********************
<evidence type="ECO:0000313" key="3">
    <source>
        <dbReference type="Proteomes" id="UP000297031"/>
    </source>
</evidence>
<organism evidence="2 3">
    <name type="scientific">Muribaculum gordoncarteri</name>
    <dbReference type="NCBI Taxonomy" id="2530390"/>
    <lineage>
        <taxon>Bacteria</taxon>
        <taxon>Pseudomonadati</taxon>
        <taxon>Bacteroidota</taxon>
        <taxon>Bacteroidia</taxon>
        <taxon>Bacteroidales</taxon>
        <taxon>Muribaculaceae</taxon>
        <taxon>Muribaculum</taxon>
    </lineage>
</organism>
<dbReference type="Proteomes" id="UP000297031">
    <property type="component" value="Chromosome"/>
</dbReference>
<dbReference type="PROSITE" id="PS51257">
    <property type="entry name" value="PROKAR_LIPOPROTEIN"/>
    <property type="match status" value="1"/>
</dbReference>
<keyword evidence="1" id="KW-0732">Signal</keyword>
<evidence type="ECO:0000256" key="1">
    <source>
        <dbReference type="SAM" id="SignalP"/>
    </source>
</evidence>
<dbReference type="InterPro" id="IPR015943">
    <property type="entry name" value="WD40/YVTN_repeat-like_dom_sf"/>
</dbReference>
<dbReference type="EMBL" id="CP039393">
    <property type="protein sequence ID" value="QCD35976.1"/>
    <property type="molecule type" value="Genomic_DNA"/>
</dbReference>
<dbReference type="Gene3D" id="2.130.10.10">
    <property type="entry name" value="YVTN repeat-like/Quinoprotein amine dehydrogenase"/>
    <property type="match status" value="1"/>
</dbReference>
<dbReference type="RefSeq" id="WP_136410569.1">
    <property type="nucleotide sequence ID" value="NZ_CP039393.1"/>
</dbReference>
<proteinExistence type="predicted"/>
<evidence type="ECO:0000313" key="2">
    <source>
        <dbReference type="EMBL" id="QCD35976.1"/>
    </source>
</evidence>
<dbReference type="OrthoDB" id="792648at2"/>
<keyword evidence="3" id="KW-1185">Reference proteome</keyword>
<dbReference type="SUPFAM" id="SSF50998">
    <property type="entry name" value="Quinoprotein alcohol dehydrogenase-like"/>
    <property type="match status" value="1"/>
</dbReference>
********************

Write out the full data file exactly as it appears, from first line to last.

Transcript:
<evidence type="ECO:0000313" key="3">
    <source>
        <dbReference type="Proteomes" id="UP000297031"/>
    </source>
</evidence>
<organism evidence="2 3">
    <name type="scientific">Muribaculum gordoncarteri</name>
    <dbReference type="NCBI Taxonomy" id="2530390"/>
    <lineage>
        <taxon>Bacteria</taxon>
        <taxon>Pseudomonadati</taxon>
        <taxon>Bacteroidota</taxon>
        <taxon>Bacteroidia</taxon>
        <taxon>Bacteroidales</taxon>
        <taxon>Muribaculaceae</taxon>
        <taxon>Muribaculum</taxon>
    </lineage>
</organism>
<dbReference type="Proteomes" id="UP000297031">
    <property type="component" value="Chromosome"/>
</dbReference>
<dbReference type="PROSITE" id="PS51257">
    <property type="entry name" value="PROKAR_LIPOPROTEIN"/>
    <property type="match status" value="1"/>
</dbReference>
<keyword evidence="1" id="KW-0732">Signal</keyword>
<evidence type="ECO:0000256" key="1">
    <source>
        <dbReference type="SAM" id="SignalP"/>
    </source>
</evidence>
<dbReference type="InterPro" id="IPR015943">
    <property type="entry name" value="WD40/YVTN_repeat-like_dom_sf"/>
</dbReference>
<dbReference type="EMBL" id="CP039393">
    <property type="protein sequence ID" value="QCD35976.1"/>
    <property type="molecule type" value="Genomic_DNA"/>
</dbReference>
<dbReference type="Gene3D" id="2.130.10.10">
    <property type="entry name" value="YVTN repeat-like/Quinoprotein amine dehydrogenase"/>
    <property type="match status" value="1"/>
</dbReference>
<dbReference type="RefSeq" id="WP_136410569.1">
    <property type="nucleotide sequence ID" value="NZ_CP039393.1"/>
</dbReference>
<proteinExistence type="predicted"/>
<evidence type="ECO:0000313" key="2">
    <source>
        <dbReference type="EMBL" id="QCD35976.1"/>
    </source>
</evidence>
<dbReference type="OrthoDB" id="792648at2"/>
<keyword evidence="3" id="KW-1185">Reference proteome</keyword>
<dbReference type="SUPFAM" id="SSF50998">
    <property type="entry name" value="Quinoprotein alcohol dehydrogenase-like"/>
    <property type="match status" value="1"/>
</dbReference>